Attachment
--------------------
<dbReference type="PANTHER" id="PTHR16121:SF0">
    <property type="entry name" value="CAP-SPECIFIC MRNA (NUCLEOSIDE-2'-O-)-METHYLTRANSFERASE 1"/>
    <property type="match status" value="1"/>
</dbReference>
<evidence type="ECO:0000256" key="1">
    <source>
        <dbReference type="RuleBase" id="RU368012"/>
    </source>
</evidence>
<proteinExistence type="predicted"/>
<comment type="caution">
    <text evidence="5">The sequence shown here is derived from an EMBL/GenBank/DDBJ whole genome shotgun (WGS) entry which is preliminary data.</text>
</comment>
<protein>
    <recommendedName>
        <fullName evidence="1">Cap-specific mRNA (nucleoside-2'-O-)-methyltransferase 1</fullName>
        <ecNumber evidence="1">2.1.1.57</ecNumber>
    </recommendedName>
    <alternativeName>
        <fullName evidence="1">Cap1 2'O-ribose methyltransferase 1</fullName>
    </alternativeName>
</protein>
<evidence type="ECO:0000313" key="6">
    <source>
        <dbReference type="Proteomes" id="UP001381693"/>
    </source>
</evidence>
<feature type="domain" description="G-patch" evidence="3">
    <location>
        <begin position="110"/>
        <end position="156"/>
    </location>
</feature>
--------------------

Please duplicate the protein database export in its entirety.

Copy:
<dbReference type="PANTHER" id="PTHR16121:SF0">
    <property type="entry name" value="CAP-SPECIFIC MRNA (NUCLEOSIDE-2'-O-)-METHYLTRANSFERASE 1"/>
    <property type="match status" value="1"/>
</dbReference>
<evidence type="ECO:0000256" key="1">
    <source>
        <dbReference type="RuleBase" id="RU368012"/>
    </source>
</evidence>
<proteinExistence type="predicted"/>
<comment type="caution">
    <text evidence="5">The sequence shown here is derived from an EMBL/GenBank/DDBJ whole genome shotgun (WGS) entry which is preliminary data.</text>
</comment>
<protein>
    <recommendedName>
        <fullName evidence="1">Cap-specific mRNA (nucleoside-2'-O-)-methyltransferase 1</fullName>
        <ecNumber evidence="1">2.1.1.57</ecNumber>
    </recommendedName>
    <alternativeName>
        <fullName evidence="1">Cap1 2'O-ribose methyltransferase 1</fullName>
    </alternativeName>
</protein>
<evidence type="ECO:0000313" key="6">
    <source>
        <dbReference type="Proteomes" id="UP001381693"/>
    </source>
</evidence>
<feature type="domain" description="G-patch" evidence="3">
    <location>
        <begin position="110"/>
        <end position="156"/>
    </location>
</feature>